If we lose at a clerk magistrate’s hearing, a criminal complaint will be issued. You will face a formal criminal charge at an arraignment, and be given a chance to plead not guilty. Then we will figure out the next step and best strategy for your legal defense.
There are still many options to work with and try to avoid a criminal conviction, either prior to arraignment or afterward at a pretrial conference.
No. The worst case is that they find cause to charge you with a crime and issue a criminal complaint. Then you will be given a court date to be arraigned and formally charged.
No, the decision of the Clerk-Magistrate is final. The criminal complaint will issue, but there are still many options available to us to fight the case and potentially avoid a criminal charge and conviction.
Each case is different, and we will discuss with you exactly what it will cost, and what is covered in that fee. But it is always a flat fee, fully disclosed and complete, up front, before you decide to hire us.
Ok. Generally, the lowest fee we charge for the simplest case with the easiest scheduling for representation by one of our associate attorneys is $1750. We can sometimes work out payment plans.
For more serious or complex cases, it will cost more. If you want to hire Attorney Matson personally, it may cost more since his time is at a premium.
We always charge flat fees, so there are never surprises, extra billings, or overcharges. The flat fee covers staff work, research, obtaining documents, filings, witness interviews, court scheduling, and anything else.
That is for the hearing only. While we win these cases most of the time, some cases are tougher than others, and sometimes the clerk doesn’t cooperate or things don’t go our way. But if we lose, there will be additional costs for representation at an arraignment, pretrial, or trial.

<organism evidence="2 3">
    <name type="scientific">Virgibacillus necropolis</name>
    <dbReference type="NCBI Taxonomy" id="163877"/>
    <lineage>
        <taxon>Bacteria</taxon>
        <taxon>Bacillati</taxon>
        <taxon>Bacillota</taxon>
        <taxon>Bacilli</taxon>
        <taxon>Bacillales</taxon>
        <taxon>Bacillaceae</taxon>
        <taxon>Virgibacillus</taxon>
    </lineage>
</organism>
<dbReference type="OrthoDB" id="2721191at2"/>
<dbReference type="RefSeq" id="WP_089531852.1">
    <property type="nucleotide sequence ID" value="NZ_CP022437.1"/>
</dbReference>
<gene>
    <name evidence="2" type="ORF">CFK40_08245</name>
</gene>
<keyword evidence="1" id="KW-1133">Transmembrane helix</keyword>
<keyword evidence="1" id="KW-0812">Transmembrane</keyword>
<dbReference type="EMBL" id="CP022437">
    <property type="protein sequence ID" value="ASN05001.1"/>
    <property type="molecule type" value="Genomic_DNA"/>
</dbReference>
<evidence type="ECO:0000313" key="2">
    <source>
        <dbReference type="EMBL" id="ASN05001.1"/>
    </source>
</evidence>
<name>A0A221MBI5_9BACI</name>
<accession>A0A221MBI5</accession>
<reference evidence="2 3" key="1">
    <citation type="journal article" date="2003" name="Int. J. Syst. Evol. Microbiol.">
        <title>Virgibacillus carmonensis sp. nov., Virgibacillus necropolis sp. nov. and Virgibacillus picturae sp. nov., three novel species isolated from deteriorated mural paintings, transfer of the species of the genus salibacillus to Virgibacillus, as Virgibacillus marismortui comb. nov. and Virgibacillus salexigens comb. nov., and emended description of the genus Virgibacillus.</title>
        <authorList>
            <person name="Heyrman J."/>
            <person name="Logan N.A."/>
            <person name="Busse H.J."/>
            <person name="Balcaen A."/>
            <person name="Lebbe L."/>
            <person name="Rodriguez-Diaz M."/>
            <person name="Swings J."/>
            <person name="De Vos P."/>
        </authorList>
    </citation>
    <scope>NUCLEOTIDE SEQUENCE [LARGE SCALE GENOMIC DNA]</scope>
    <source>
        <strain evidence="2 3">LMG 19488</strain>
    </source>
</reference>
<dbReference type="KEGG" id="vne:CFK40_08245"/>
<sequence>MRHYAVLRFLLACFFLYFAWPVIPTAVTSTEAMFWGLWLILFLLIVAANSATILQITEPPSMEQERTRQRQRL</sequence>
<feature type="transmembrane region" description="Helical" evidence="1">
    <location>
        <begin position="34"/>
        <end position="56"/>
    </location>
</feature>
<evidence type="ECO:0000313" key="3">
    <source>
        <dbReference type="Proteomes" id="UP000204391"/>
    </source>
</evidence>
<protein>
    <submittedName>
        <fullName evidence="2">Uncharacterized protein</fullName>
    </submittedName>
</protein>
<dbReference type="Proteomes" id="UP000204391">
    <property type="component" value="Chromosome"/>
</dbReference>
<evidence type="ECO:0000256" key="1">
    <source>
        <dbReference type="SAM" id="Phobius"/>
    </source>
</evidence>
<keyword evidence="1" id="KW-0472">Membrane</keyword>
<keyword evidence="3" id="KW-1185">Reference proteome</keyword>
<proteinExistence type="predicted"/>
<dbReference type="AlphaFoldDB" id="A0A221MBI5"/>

Typically, yes, but I have had felony charges occasionally go before a clerk magistrate, such as felony malicious damage to a motor vehicle.
And some misdemeanor offenses that go before a clerk magistrate are quite serious, such as leaving the scene of serious bodily injury, or misdemeanor motor vehicle homicide.
Most of the time, they are not. Most district courts keep the hearings private. A few courts are exceptions, like the Quincy District Court, which allows public access to hearings.
You may have seen the Boston Globe Spotlight series on Massachusetts’ Secret Courts. A lot of that was alarmist and focused on a small number of abuses, and not fair to the cases and clients that I typically represent.
In almost all cases, these “secret” hearings are a public good to help people avoid criminal charges and records. But a little more transparency might not be a bad thing. I am proud that we have these hearings in Massachusetts, and I have written how it is mostly a very good deal for average people, not a coverup for the elite and powerful.
The standard to be met to issue a complaint is “probable cause to believe that you committed a crime”.
This is not a very high standard. The police prosecutor will present the evidence that you committed a crime, which is often just testimony from witnesses.
If the clerk wants to issue the complaint, he can almost always find enough probable cause to do so since the standard for probable cause is, in fact, an easy bar to reach. However, the best Clerks, IMO, look beyond basic probable cause, into whether this case is actually worth the court’s time.
I’ve said before, Clerk Magistrates have enormous discretion to not go forward, even if there is strong evidence that you did commit a crime.
That’s where I come in, and try to find an alternative reason for the clerk not to issue the complaint. And very often, they will go along with it and we will win.
More on how Massachusetts defines a show cause hearing is here.
If you have been called to appear at a Clerk Magistrate’s hearing in any Massachusetts District Court on any criminal charge, please call me today. I can absolutely help you through this, and give you the information you need and answer your questions right now.
Call Now for a Free Criminal Consultation.